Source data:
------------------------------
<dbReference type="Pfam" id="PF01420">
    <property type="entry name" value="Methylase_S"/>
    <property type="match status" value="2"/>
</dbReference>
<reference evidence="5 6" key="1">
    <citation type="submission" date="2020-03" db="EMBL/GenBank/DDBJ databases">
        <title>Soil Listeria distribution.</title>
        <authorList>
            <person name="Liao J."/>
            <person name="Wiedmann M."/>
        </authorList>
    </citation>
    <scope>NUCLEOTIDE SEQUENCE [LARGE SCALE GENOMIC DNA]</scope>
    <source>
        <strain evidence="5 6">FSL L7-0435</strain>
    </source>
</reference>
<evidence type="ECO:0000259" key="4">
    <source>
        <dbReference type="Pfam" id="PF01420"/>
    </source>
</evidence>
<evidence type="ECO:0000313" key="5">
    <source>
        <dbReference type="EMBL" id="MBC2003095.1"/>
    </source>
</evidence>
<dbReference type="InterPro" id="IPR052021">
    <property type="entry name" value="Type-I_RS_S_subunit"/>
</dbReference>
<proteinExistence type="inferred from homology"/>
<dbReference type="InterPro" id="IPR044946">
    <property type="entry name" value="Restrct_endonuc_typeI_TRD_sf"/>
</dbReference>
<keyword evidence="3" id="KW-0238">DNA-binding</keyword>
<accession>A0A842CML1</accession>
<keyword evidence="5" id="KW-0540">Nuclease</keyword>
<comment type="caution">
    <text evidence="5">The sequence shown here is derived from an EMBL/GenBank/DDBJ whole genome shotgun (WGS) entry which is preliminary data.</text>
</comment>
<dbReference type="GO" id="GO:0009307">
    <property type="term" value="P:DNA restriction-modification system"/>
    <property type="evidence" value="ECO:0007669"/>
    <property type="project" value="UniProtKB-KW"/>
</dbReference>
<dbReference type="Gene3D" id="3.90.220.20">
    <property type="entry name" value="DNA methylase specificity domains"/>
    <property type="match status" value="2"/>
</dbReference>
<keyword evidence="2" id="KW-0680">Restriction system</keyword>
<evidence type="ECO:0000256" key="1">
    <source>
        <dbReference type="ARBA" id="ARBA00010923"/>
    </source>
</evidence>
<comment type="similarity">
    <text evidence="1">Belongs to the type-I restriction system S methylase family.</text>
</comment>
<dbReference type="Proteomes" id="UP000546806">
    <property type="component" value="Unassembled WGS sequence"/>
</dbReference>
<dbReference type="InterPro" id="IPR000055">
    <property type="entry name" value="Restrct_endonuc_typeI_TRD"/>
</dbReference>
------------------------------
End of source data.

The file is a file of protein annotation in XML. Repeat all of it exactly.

<dbReference type="Pfam" id="PF01420">
    <property type="entry name" value="Methylase_S"/>
    <property type="match status" value="2"/>
</dbReference>
<reference evidence="5 6" key="1">
    <citation type="submission" date="2020-03" db="EMBL/GenBank/DDBJ databases">
        <title>Soil Listeria distribution.</title>
        <authorList>
            <person name="Liao J."/>
            <person name="Wiedmann M."/>
        </authorList>
    </citation>
    <scope>NUCLEOTIDE SEQUENCE [LARGE SCALE GENOMIC DNA]</scope>
    <source>
        <strain evidence="5 6">FSL L7-0435</strain>
    </source>
</reference>
<evidence type="ECO:0000259" key="4">
    <source>
        <dbReference type="Pfam" id="PF01420"/>
    </source>
</evidence>
<evidence type="ECO:0000313" key="5">
    <source>
        <dbReference type="EMBL" id="MBC2003095.1"/>
    </source>
</evidence>
<dbReference type="InterPro" id="IPR052021">
    <property type="entry name" value="Type-I_RS_S_subunit"/>
</dbReference>
<proteinExistence type="inferred from homology"/>
<dbReference type="InterPro" id="IPR044946">
    <property type="entry name" value="Restrct_endonuc_typeI_TRD_sf"/>
</dbReference>
<keyword evidence="3" id="KW-0238">DNA-binding</keyword>
<accession>A0A842CML1</accession>
<keyword evidence="5" id="KW-0540">Nuclease</keyword>
<comment type="caution">
    <text evidence="5">The sequence shown here is derived from an EMBL/GenBank/DDBJ whole genome shotgun (WGS) entry which is preliminary data.</text>
</comment>
<dbReference type="GO" id="GO:0009307">
    <property type="term" value="P:DNA restriction-modification system"/>
    <property type="evidence" value="ECO:0007669"/>
    <property type="project" value="UniProtKB-KW"/>
</dbReference>
<dbReference type="Gene3D" id="3.90.220.20">
    <property type="entry name" value="DNA methylase specificity domains"/>
    <property type="match status" value="2"/>
</dbReference>
<keyword evidence="2" id="KW-0680">Restriction system</keyword>
<evidence type="ECO:0000256" key="1">
    <source>
        <dbReference type="ARBA" id="ARBA00010923"/>
    </source>
</evidence>
<comment type="similarity">
    <text evidence="1">Belongs to the type-I restriction system S methylase family.</text>
</comment>
<dbReference type="Proteomes" id="UP000546806">
    <property type="component" value="Unassembled WGS sequence"/>
</dbReference>
<dbReference type="InterPro" id="IPR000055">
    <property type="entry name" value="Restrct_endonuc_typeI_TRD"/>
</dbReference>